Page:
The Independent National Electoral Commission, INEC, on Friday said it is ready for credible Presidential and National Assembly elections on Saturday.
The Chairman of INEC, Prof. Mahmoud Yakubu, said this while briefing journalists on Friday in Abuja on the general election.
He expressed satisfaction with the level of the commission‘s preparations, including the distribution of election materials.
Yakubu said: “We are glad about the progress we are making with the movement of materials to the various locations around the country.
“Having deployed these materials to the Local Government Areas, we are today devolving the deployment to the Registration Area Centres, RACs, so that early tomorrow morning, the polls will open as planned.
“These RACs have been activated and election duty staff have started arriving in them.”
Yakubu said that generally speaking, the situation nationwide was calm as far as INEC preparations were concerned.
He added: “There has been no incident involving the personnel or huge quantities of materials deployed by the Commission.
“Voter enthusiasm is high and so too is our determination to conduct credible elections.”
He, however, said that INEC was aware of the situation in Imo State in the South East.
Yakubu said it was reported that some of the critical polling unit officials drawn from the National Youth Service Corps have withdrawn their participation from some Local Government Areas as a result of insecurity.
He said: “From the report we received from our State Office, concerns have been expressed about the security situation in Osu Local Government Area, five Wards in Okigwe and six in Orlu.
“However, we have been assured that with enough mobilisations of security personnel to the area, it is possible for elections to hold in these locations.
“I have been in touch with the IGP who will brief us on their plans to secure these locations for elections to hold peacefully when he addresses us shortly.”
Yakubu said that INEC was committed to free, fair and credible elections as well ensuring that no eligible voter is disenfranchised.
He said: “Voting begins at 8:30am and ends at 2:30pm tomorrow.
“However, any voter who is on the queue before 2:30pm will be allowed to vote even if voting goes beyond the official closing time.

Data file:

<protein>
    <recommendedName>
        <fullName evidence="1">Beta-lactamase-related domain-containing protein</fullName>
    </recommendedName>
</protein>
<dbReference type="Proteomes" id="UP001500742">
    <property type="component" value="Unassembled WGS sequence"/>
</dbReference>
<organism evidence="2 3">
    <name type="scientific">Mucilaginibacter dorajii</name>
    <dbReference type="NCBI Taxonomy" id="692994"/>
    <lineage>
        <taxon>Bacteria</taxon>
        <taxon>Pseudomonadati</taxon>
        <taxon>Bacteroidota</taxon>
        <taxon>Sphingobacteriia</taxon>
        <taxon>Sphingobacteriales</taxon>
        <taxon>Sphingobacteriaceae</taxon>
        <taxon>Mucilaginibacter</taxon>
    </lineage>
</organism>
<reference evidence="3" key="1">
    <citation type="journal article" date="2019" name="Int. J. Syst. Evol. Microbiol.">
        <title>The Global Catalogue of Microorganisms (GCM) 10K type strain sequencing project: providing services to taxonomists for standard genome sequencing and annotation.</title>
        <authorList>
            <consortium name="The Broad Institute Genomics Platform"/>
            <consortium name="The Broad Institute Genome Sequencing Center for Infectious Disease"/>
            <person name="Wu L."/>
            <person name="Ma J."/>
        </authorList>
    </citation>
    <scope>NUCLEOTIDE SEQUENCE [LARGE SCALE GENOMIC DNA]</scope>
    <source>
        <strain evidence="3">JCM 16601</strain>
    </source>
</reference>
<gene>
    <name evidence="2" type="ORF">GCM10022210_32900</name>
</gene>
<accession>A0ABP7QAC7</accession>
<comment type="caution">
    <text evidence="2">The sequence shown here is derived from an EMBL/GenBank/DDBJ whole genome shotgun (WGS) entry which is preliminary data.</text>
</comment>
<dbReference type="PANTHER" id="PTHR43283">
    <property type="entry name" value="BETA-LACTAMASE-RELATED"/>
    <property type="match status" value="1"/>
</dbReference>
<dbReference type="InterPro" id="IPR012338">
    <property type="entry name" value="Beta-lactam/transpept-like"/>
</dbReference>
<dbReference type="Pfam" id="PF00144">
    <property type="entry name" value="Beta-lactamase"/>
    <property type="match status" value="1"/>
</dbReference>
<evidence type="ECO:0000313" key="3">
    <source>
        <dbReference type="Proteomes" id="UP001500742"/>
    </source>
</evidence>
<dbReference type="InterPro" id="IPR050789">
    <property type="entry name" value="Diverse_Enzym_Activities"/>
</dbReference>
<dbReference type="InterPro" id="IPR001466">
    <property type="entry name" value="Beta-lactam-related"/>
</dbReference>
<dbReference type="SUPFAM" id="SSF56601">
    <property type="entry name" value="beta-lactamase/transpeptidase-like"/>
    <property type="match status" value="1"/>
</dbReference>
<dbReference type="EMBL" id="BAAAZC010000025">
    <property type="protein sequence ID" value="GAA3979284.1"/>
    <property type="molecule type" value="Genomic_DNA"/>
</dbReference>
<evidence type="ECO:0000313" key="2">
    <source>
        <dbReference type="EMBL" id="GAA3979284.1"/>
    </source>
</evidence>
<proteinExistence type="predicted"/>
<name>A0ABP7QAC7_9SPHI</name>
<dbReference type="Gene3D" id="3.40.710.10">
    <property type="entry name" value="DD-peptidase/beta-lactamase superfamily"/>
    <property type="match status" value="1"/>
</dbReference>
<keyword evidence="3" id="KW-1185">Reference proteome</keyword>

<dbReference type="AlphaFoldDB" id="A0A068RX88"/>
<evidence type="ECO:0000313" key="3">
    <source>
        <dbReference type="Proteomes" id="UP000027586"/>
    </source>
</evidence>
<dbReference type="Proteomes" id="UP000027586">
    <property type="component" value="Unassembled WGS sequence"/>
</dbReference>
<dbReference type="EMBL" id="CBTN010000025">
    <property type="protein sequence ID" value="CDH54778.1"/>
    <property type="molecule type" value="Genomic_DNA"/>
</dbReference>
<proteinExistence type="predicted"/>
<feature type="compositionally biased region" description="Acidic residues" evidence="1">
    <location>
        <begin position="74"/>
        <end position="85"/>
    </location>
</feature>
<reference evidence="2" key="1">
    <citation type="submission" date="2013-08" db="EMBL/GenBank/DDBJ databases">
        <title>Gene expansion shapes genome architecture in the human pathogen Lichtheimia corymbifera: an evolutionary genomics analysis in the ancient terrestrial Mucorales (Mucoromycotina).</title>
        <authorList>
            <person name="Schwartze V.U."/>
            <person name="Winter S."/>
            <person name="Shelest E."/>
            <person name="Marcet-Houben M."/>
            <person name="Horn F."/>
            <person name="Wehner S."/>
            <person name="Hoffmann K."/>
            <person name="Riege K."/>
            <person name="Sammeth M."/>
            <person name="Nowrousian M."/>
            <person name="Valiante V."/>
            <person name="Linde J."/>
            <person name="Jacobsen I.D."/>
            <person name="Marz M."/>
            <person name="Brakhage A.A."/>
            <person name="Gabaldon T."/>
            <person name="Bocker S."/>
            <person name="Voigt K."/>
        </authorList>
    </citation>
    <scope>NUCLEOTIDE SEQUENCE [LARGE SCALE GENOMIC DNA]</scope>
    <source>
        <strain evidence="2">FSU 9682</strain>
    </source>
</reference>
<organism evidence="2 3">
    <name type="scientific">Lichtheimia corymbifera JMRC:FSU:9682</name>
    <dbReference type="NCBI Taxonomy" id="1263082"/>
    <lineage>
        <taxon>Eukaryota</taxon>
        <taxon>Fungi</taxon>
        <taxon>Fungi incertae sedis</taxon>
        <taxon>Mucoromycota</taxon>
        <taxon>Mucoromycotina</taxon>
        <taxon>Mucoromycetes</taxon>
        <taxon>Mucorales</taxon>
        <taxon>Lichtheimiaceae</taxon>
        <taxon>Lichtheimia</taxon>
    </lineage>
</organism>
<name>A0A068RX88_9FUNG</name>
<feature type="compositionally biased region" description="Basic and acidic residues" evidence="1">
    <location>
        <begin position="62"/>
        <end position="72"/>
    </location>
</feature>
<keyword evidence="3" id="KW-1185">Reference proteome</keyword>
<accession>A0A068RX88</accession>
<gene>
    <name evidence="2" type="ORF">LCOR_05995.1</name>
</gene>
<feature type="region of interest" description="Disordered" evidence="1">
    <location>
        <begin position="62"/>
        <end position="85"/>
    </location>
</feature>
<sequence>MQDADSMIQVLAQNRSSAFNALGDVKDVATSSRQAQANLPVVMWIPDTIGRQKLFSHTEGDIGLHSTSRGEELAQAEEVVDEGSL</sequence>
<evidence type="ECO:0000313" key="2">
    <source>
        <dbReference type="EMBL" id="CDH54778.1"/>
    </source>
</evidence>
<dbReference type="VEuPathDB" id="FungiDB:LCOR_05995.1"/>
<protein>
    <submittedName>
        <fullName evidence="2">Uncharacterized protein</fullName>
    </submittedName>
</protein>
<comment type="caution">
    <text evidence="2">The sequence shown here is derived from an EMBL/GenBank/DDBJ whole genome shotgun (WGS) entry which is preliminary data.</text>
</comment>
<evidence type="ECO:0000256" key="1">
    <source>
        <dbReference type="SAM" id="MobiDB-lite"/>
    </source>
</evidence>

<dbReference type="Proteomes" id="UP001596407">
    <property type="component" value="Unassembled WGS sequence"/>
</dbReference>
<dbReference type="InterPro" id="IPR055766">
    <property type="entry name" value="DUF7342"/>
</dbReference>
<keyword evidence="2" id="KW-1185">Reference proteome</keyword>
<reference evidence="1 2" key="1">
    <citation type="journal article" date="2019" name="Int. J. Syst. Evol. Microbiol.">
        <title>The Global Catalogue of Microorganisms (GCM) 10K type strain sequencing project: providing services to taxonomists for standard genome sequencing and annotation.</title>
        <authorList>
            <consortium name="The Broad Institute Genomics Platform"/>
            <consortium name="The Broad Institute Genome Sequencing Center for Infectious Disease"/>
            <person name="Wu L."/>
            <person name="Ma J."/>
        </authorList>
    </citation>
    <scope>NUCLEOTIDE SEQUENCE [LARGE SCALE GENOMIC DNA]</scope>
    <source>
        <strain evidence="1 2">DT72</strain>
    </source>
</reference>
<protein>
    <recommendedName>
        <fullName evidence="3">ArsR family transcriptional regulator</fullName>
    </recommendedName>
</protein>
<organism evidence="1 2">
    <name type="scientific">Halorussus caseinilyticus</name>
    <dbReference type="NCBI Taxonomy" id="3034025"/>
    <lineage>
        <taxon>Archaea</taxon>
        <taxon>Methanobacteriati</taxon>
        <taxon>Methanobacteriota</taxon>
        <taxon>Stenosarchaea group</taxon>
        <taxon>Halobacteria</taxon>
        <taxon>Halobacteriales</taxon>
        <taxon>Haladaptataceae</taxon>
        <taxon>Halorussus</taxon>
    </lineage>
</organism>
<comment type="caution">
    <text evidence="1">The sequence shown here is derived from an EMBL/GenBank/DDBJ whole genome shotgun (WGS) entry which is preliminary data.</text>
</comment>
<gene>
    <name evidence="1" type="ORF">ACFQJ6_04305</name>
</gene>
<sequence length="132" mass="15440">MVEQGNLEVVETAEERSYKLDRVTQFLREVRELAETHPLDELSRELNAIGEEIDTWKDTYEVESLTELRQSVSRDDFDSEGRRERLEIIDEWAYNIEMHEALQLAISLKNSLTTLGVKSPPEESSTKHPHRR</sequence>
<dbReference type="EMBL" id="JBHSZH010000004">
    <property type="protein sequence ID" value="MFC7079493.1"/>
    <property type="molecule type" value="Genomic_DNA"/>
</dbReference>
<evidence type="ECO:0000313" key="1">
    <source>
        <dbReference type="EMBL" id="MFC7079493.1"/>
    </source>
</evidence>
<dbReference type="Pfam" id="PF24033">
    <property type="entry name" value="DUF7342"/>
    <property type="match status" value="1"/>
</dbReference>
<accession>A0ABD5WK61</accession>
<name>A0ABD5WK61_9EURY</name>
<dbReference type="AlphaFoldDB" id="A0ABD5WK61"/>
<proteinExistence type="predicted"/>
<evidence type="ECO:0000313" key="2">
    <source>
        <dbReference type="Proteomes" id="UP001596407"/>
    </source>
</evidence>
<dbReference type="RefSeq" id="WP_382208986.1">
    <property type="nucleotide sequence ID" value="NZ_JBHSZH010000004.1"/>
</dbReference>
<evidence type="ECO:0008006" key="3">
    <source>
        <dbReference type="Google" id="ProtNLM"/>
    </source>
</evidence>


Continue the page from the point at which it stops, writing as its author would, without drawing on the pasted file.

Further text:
“No voter will be disenfranchised.”
Yakubu said that INEC had established a Situation Room at the National Collation Centre.
He said INEC Citizens’ Contact Centre was already up and running, adding that Nigerians can contact the commission on its social media handles live and direct on Election Day.
Answering questions on likely challenges on INEC ICT facilities, especially internet services, and cyber-attack on its facilities, Yakubu said INEC anticipated two challenges: technical and malicious act.
He said: “On technica,l we are working with mobile telecommunications companies to take care of such challenges.
“We have taken sufficient steps to fortify our portal and systems.
“We are aware of the anticipated challenges and we are up to the task.”
Also speaking at the briefing, the Inspector General of Police, Usman Baba, said a total of 425,106 joint security operatives had been deployed for Saturday’s elections.
Baba said: “In the Police we have 310,973; NSCDC Nigeria Security and Civil Defence Corps) 51,000; FRSC (Federal Road Safety Corps) 21,000; Nigerian Correctional Service 11,336; NDLEA (National Drug Law Enforcement Agency) 9,447; EFCC (Economic and Financial Crimes Commission) 350; and Nigeria Immigration Service 21,000.”
Baba also said that the orderlies attached to the Very Important Personalities and some politicians would be withdrawn during the polls.
He said the Force expects the VIPs to also drop their armed bodyguards or orderlies from escorting them to the polling booths.
He said: “If escorted to the polling units, the orderlies of VIPs should stay at a distance for the VIP to cast his or her vote before being escorted away.
“Just like in any other election, we expect our VIPs to drop their bodyguards/orderlies that are armed in escorting them to the polling stations.
“Even if they escort them, they should stop or stay at a distance so that the person can cast his votes and leave with his aides.
“We do not expect our men in the polling units.
“We have told our officers to comply.
“Those of them with the VIPs have also been communicated through our medium of communication.”
Baba, however, said the proscribed Indigenous People of Biafra and its armed wing, Eastern Security Network, remain a challenge to the elections.
He added that political thuggery, inter-party crisis and intra-party violence, hate speeches, political intolerance, extremism as well as anti-democratic conducts of some of States Governors and other strategic political actors remained a challenge.
He said: “The police have established a cybercrime centre to monitor cyber threats in real time and to conduct social media analysis of key and non-key players in the electoral process.
“The personnel to be deployed have a clear knowledge of their roles and ethical standards to carry out their duties.
“The security challenges that have been identified would be managed by the police.
“Our analysis of the current security threats has reduced drastically compared to what we recorded in the last one month.”
Asked if security on election duty would be made to swear an oath of neutrality and allegiance, Baba said security offices were already subjected to the oaths in the discharge of the duties to the country.
On the welfare of security personnel, Baba said this had been taken care of.
He said: “As for welfare, the government has provided what we have asked and releases have been made.
“We are taking care of our officers in the six geopolitical zones and the funds are being released.”
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